North Korea has been carrying out construction work at its Yongbyon nuclear complex, including near a mothballed reactor that experts say could produce plutonium for bombs, a U.N. nuclear agency report showed on Wednesday.
The U.N. watchdog, which monitors the isolated state's nuclear developments via satellite, said the activities appeared to be broadly consistent with the North's "statements that it is further developing its nuclear capabilities."
North Korea's nuclear program "remains a matter of serious concern," the International Atomic Energy Agency (IAEA) report to member states said.
Pyongyang announced in April that it would revive the aged Yongbyon five-megawatt research reactor that yields bomb-grade plutonium, but stressed it was seeking a deterrent capacity.
Nuclear experts said at the time it would probably take about half a year to get the reactor up and running if it had not suffered significant damage from neglect.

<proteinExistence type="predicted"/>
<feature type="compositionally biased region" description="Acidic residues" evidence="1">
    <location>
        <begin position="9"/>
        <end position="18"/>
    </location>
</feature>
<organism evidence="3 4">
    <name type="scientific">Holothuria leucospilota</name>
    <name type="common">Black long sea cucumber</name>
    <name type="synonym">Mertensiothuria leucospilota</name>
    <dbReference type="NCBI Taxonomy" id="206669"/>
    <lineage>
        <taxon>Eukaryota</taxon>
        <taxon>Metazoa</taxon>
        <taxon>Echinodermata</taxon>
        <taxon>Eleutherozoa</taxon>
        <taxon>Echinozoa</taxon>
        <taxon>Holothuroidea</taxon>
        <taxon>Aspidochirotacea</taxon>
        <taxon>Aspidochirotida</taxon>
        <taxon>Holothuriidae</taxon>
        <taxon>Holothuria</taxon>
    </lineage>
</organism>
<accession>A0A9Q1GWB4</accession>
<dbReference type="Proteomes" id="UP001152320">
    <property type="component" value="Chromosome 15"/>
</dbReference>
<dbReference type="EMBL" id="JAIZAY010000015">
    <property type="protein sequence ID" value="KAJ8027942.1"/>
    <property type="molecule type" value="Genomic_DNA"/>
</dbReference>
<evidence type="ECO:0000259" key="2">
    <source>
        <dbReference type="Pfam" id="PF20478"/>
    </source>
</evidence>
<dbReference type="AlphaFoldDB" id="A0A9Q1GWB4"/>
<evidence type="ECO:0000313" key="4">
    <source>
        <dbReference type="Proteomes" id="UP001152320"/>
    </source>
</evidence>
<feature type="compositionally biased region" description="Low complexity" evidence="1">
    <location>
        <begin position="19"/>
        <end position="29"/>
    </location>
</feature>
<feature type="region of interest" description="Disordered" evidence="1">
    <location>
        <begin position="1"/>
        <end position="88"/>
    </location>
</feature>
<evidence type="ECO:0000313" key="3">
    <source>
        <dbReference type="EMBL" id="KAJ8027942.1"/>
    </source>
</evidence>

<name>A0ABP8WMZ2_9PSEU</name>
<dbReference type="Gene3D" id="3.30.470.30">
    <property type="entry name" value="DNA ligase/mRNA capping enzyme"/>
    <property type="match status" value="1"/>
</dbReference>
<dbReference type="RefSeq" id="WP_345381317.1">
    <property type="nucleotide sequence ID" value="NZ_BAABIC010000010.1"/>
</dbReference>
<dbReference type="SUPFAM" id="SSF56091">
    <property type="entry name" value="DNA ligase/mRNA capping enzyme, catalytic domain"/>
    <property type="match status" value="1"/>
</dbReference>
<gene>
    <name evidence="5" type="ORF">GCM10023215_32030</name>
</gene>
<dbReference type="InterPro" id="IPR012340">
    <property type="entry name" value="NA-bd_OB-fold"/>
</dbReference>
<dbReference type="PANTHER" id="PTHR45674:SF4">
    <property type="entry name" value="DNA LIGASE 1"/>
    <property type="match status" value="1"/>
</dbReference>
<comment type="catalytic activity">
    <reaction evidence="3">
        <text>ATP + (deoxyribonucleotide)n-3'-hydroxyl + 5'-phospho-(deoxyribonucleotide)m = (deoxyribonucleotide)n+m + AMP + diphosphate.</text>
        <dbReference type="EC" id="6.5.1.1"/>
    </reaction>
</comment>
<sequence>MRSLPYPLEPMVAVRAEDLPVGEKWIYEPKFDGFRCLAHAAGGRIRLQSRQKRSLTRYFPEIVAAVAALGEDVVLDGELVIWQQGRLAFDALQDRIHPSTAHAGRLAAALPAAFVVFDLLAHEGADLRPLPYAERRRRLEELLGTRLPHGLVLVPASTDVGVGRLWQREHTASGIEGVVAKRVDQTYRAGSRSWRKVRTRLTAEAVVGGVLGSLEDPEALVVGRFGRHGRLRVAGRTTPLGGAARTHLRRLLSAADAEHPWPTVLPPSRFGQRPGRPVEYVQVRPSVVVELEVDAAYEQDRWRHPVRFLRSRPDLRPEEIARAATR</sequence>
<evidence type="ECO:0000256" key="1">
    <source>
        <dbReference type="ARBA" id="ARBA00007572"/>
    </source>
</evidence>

The Yongbyon reactor has been technically out of operation for years. In 2008 the North destroyed its cooling tower as a confidence-building step in U.S.-led multilateral negotiations aimed at reducing tensions on the Korean peninsula.
But the thaw in tensions was short-lived. Six-nation aid-for-disarmament talks between the two Koreas, China, Russia, Japan and the United States have been stalled for years.
North Korea said in July it would not give up its nuclear deterrent until Washington ends its "hostile policy" towards Pyongyang, although it was ready to revive nuclear talks. The United States fought on the side of the South in the 1950-53 Korean War, which ended in a truce, not a peace treaty.
North Korea — which withdrew from the nuclear Non-Proliferation Treaty in 2003 — conducted its third nuclear test in February this year, prompting stiffer U.N. sanctions.
The IAEA report suggested North Korea may have enough uranium for a "full core load" of fuel but it was "not possible to determine when the reactor may start operation."
It said construction activities on buildings adjacent to the reactor building and the excavation of trenches in the vicinity were observed between March and June.
"These trenches appear to be related to the reconfiguration of the reactor's cooling system," it said. "If this is the case, such a reconfiguration could possibly enable the reactor to be restarted without rebuilding the cooling tower."